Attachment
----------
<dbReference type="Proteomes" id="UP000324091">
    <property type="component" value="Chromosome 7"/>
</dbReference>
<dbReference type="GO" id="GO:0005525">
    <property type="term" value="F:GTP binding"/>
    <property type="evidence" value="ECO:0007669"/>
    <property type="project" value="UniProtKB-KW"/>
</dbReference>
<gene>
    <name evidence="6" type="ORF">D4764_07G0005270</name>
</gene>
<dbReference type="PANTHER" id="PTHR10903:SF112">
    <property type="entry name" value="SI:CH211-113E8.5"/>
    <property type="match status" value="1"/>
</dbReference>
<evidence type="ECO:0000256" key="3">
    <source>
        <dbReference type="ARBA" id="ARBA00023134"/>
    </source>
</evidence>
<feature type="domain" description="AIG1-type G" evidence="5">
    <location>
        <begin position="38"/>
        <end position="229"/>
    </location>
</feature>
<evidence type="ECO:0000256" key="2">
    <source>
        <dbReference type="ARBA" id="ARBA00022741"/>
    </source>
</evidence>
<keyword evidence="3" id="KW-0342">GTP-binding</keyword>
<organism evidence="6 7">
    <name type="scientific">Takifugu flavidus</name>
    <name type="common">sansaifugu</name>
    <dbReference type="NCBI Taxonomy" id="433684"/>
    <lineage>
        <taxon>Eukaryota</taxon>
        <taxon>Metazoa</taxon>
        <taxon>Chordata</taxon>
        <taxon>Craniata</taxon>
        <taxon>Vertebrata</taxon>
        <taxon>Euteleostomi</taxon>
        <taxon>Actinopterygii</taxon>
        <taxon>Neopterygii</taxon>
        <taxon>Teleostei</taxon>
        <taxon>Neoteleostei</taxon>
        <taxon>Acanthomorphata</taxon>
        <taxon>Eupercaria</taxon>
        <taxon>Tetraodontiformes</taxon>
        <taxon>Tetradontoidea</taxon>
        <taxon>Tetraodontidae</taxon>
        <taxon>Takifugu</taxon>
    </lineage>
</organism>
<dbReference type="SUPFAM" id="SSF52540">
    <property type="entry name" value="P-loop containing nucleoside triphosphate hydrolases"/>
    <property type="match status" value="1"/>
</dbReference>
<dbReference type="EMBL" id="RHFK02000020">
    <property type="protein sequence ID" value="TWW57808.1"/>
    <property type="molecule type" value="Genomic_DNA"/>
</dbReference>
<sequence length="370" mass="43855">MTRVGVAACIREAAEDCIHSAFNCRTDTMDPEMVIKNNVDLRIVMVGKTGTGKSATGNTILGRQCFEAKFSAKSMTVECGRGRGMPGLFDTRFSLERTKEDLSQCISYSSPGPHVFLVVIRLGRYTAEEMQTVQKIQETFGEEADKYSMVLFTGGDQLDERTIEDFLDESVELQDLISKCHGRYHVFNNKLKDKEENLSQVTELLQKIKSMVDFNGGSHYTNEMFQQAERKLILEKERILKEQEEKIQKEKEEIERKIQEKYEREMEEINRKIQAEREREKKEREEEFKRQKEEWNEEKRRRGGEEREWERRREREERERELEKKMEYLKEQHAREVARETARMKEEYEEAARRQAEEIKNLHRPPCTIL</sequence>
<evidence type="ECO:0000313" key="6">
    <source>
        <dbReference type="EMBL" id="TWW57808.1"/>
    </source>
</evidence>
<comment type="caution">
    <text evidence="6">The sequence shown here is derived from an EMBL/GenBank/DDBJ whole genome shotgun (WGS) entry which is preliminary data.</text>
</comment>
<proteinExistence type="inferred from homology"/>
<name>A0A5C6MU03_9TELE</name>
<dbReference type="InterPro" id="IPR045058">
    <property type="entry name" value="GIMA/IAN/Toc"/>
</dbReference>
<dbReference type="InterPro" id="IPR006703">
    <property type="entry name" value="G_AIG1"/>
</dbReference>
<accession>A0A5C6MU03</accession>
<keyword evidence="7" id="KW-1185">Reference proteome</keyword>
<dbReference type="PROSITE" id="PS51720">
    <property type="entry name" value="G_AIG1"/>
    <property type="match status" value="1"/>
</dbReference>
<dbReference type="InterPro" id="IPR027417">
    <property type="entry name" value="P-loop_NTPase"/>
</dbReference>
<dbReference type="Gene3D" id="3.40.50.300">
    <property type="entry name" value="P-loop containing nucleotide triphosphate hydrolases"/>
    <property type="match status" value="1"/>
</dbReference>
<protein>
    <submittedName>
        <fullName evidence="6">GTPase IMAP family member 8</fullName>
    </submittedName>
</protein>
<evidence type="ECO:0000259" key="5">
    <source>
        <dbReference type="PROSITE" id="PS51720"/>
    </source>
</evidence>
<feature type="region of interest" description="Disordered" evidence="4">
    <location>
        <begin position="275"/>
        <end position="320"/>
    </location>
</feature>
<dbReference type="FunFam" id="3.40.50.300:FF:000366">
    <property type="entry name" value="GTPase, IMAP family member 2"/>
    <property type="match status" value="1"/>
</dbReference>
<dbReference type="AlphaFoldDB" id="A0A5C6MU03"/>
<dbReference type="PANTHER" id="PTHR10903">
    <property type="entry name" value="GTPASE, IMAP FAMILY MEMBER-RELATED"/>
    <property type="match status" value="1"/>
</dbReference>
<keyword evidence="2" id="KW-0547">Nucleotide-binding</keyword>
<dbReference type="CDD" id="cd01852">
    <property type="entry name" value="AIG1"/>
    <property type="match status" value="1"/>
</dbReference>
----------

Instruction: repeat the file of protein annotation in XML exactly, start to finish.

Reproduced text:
<dbReference type="Proteomes" id="UP000324091">
    <property type="component" value="Chromosome 7"/>
</dbReference>
<dbReference type="GO" id="GO:0005525">
    <property type="term" value="F:GTP binding"/>
    <property type="evidence" value="ECO:0007669"/>
    <property type="project" value="UniProtKB-KW"/>
</dbReference>
<gene>
    <name evidence="6" type="ORF">D4764_07G0005270</name>
</gene>
<dbReference type="PANTHER" id="PTHR10903:SF112">
    <property type="entry name" value="SI:CH211-113E8.5"/>
    <property type="match status" value="1"/>
</dbReference>
<evidence type="ECO:0000256" key="3">
    <source>
        <dbReference type="ARBA" id="ARBA00023134"/>
    </source>
</evidence>
<feature type="domain" description="AIG1-type G" evidence="5">
    <location>
        <begin position="38"/>
        <end position="229"/>
    </location>
</feature>
<evidence type="ECO:0000256" key="2">
    <source>
        <dbReference type="ARBA" id="ARBA00022741"/>
    </source>
</evidence>
<keyword evidence="3" id="KW-0342">GTP-binding</keyword>
<organism evidence="6 7">
    <name type="scientific">Takifugu flavidus</name>
    <name type="common">sansaifugu</name>
    <dbReference type="NCBI Taxonomy" id="433684"/>
    <lineage>
        <taxon>Eukaryota</taxon>
        <taxon>Metazoa</taxon>
        <taxon>Chordata</taxon>
        <taxon>Craniata</taxon>
        <taxon>Vertebrata</taxon>
        <taxon>Euteleostomi</taxon>
        <taxon>Actinopterygii</taxon>
        <taxon>Neopterygii</taxon>
        <taxon>Teleostei</taxon>
        <taxon>Neoteleostei</taxon>
        <taxon>Acanthomorphata</taxon>
        <taxon>Eupercaria</taxon>
        <taxon>Tetraodontiformes</taxon>
        <taxon>Tetradontoidea</taxon>
        <taxon>Tetraodontidae</taxon>
        <taxon>Takifugu</taxon>
    </lineage>
</organism>
<dbReference type="SUPFAM" id="SSF52540">
    <property type="entry name" value="P-loop containing nucleoside triphosphate hydrolases"/>
    <property type="match status" value="1"/>
</dbReference>
<dbReference type="EMBL" id="RHFK02000020">
    <property type="protein sequence ID" value="TWW57808.1"/>
    <property type="molecule type" value="Genomic_DNA"/>
</dbReference>
<sequence length="370" mass="43855">MTRVGVAACIREAAEDCIHSAFNCRTDTMDPEMVIKNNVDLRIVMVGKTGTGKSATGNTILGRQCFEAKFSAKSMTVECGRGRGMPGLFDTRFSLERTKEDLSQCISYSSPGPHVFLVVIRLGRYTAEEMQTVQKIQETFGEEADKYSMVLFTGGDQLDERTIEDFLDESVELQDLISKCHGRYHVFNNKLKDKEENLSQVTELLQKIKSMVDFNGGSHYTNEMFQQAERKLILEKERILKEQEEKIQKEKEEIERKIQEKYEREMEEINRKIQAEREREKKEREEEFKRQKEEWNEEKRRRGGEEREWERRREREERERELEKKMEYLKEQHAREVARETARMKEEYEEAARRQAEEIKNLHRPPCTIL</sequence>
<evidence type="ECO:0000313" key="6">
    <source>
        <dbReference type="EMBL" id="TWW57808.1"/>
    </source>
</evidence>
<comment type="caution">
    <text evidence="6">The sequence shown here is derived from an EMBL/GenBank/DDBJ whole genome shotgun (WGS) entry which is preliminary data.</text>
</comment>
<proteinExistence type="inferred from homology"/>
<name>A0A5C6MU03_9TELE</name>
<dbReference type="InterPro" id="IPR045058">
    <property type="entry name" value="GIMA/IAN/Toc"/>
</dbReference>
<dbReference type="InterPro" id="IPR006703">
    <property type="entry name" value="G_AIG1"/>
</dbReference>
<accession>A0A5C6MU03</accession>
<keyword evidence="7" id="KW-1185">Reference proteome</keyword>
<dbReference type="PROSITE" id="PS51720">
    <property type="entry name" value="G_AIG1"/>
    <property type="match status" value="1"/>
</dbReference>
<dbReference type="InterPro" id="IPR027417">
    <property type="entry name" value="P-loop_NTPase"/>
</dbReference>
<dbReference type="Gene3D" id="3.40.50.300">
    <property type="entry name" value="P-loop containing nucleotide triphosphate hydrolases"/>
    <property type="match status" value="1"/>
</dbReference>
<protein>
    <submittedName>
        <fullName evidence="6">GTPase IMAP family member 8</fullName>
    </submittedName>
</protein>
<evidence type="ECO:0000259" key="5">
    <source>
        <dbReference type="PROSITE" id="PS51720"/>
    </source>
</evidence>
<feature type="region of interest" description="Disordered" evidence="4">
    <location>
        <begin position="275"/>
        <end position="320"/>
    </location>
</feature>
<dbReference type="FunFam" id="3.40.50.300:FF:000366">
    <property type="entry name" value="GTPase, IMAP family member 2"/>
    <property type="match status" value="1"/>
</dbReference>
<dbReference type="AlphaFoldDB" id="A0A5C6MU03"/>
<dbReference type="PANTHER" id="PTHR10903">
    <property type="entry name" value="GTPASE, IMAP FAMILY MEMBER-RELATED"/>
    <property type="match status" value="1"/>
</dbReference>
<keyword evidence="2" id="KW-0547">Nucleotide-binding</keyword>
<dbReference type="CDD" id="cd01852">
    <property type="entry name" value="AIG1"/>
    <property type="match status" value="1"/>
</dbReference>